Indonesia has charged a notorious East Timorese militia commander and six other suspects with crimes against humanity committed in 1999 as East Timor prepared to vote for independence. The seven will face trial before Indonesia's special human rights court.

Indonesia's Attorney General's office said it will soon announce a trial date for militia-leader Eurico Guterres and the other six suspects indicted Monday.

Mr. Guterres was the leader of the "Aitark" or "Thorn" militia. His group is alleged to have been supported by some elements of the Indonesian military, opposed to East Timor breaking away from Indonesia. Mr. Guterres is charged with crimes against humanity for "inciting" his followers to attack the home of prominent independence leader Manuel Carrascalao, in April 1999. Twelve people, including Mr. Carrascalao's son, were killed.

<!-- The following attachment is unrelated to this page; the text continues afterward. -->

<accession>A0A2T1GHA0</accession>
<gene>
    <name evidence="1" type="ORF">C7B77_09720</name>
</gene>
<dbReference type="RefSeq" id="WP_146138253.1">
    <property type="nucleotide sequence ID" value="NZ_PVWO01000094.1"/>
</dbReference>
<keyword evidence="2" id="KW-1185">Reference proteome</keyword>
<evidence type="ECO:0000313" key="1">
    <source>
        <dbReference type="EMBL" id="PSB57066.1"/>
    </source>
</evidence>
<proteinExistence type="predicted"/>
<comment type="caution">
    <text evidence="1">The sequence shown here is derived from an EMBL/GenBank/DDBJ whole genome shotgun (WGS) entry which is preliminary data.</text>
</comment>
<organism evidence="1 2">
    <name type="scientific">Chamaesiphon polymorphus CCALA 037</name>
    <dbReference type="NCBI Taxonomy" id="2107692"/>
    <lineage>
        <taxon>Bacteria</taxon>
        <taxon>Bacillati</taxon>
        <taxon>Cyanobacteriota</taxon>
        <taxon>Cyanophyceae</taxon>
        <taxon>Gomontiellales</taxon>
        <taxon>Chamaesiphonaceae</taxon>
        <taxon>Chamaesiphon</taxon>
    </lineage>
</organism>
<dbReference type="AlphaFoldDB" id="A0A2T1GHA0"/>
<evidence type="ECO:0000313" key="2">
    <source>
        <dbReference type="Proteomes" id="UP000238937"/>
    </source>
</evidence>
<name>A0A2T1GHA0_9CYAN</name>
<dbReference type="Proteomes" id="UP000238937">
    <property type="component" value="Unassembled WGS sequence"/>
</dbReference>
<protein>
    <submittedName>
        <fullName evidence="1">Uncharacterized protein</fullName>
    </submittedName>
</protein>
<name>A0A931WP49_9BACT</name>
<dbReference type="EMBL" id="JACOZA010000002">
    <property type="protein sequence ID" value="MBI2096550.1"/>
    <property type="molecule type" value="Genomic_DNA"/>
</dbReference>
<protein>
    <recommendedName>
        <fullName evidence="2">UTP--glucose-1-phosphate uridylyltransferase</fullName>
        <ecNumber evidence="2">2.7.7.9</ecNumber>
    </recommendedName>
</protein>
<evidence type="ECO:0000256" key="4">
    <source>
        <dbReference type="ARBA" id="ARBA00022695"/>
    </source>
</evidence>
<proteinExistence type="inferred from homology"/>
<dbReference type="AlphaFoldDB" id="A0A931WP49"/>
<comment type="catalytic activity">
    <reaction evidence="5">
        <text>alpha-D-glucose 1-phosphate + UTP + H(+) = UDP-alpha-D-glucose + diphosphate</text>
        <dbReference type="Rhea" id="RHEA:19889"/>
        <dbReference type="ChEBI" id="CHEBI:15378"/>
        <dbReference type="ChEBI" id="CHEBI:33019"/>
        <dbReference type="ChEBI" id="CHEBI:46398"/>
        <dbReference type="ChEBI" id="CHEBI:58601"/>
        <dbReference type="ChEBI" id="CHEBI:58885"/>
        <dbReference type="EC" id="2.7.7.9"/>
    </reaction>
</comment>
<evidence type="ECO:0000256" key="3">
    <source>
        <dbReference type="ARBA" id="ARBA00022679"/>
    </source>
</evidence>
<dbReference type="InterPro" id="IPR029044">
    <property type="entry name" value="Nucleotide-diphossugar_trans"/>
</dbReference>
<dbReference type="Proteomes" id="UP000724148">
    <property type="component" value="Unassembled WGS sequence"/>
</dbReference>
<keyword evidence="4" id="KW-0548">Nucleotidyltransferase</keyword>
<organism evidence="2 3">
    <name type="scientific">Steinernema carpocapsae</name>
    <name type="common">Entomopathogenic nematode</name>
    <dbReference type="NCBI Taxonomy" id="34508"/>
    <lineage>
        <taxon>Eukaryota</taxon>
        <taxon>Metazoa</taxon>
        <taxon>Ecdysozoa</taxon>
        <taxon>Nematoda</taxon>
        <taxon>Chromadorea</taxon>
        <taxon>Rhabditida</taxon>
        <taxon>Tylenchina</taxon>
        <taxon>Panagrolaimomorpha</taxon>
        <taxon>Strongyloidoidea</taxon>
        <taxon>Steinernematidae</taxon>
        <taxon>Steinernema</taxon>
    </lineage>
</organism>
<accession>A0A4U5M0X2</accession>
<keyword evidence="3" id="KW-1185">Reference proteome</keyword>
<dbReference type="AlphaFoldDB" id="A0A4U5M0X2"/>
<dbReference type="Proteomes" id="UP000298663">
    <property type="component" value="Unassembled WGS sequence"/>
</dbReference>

The six other suspects are all charged with crimes against humanity for "failing to prevent" subordinates from attacking civilians in other incidents.

Twenty-five people have been indicted for atrocities committed in connection with East Timor's August 1999 independence ballot.

Indonesia, under intense international pressure to bring those responsible to justice, set up a special human rights court earlier this year. Critics say Indonesia has failed to charge high-ranking military officers - whom they say masterminded the violence. They also complain that no one has been indicted for having any direct responsibility for the atrocities.

Joaquim Fonseca is with East Timor's largest human rights group, Yayasan Hak. He said most of the indictments use a less serious charge of "failing to prevent crimes." One such case involves East Timor's former governor, Abilio Soares. "If we look at the indictment, the accusation against Mr. Abilio Soares says it is about omission. He was accused of omission, failing to prevent. But that is not what he did," he said. "Yes, he failed to prevent certain things that he could have prevented. But he was also actively involved in supporting, aiding the activities of the militias." None of those indicted Monday are in custody.